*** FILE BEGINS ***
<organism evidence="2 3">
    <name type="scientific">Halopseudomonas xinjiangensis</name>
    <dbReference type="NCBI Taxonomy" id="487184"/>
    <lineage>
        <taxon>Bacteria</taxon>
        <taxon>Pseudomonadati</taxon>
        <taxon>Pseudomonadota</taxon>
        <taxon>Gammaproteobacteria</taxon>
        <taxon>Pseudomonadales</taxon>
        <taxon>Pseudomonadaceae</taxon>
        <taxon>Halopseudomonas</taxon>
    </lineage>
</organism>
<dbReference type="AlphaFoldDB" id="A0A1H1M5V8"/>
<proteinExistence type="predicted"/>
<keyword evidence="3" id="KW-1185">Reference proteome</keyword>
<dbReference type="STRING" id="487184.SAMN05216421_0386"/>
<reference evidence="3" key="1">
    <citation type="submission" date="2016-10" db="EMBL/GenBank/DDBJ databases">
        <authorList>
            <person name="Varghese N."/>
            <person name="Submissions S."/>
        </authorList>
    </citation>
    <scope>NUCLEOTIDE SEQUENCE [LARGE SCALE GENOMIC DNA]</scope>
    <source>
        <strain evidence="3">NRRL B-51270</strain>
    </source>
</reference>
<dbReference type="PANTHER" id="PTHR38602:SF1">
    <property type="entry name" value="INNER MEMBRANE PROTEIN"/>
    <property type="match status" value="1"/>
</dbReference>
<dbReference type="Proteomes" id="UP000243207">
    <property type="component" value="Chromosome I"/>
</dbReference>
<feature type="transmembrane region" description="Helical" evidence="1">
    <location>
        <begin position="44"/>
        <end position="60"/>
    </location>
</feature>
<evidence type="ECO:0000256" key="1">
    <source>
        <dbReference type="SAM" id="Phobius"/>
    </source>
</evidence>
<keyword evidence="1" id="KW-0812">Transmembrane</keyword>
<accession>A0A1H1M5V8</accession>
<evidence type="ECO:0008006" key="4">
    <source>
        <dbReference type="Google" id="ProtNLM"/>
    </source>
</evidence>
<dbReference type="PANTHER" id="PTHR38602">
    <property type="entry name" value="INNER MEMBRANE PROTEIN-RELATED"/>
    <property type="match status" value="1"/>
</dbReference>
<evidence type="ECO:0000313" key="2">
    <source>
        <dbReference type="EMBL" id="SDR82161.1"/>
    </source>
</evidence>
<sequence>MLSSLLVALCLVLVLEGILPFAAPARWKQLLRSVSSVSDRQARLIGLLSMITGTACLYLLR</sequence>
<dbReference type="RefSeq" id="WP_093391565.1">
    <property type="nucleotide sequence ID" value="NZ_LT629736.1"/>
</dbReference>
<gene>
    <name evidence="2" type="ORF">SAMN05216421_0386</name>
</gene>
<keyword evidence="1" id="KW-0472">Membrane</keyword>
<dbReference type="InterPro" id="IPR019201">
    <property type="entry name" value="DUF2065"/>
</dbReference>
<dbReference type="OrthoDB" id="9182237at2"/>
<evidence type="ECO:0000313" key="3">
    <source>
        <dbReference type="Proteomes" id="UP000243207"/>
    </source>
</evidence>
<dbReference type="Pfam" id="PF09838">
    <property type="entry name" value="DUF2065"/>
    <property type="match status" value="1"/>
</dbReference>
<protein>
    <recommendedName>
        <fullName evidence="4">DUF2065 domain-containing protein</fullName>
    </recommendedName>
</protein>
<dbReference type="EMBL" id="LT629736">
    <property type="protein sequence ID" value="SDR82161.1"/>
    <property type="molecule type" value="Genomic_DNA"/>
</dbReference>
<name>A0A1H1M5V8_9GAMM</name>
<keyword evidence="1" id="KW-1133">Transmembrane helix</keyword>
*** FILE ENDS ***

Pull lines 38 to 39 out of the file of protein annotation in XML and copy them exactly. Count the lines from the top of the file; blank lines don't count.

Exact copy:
    <location>
        <begin position="44"/>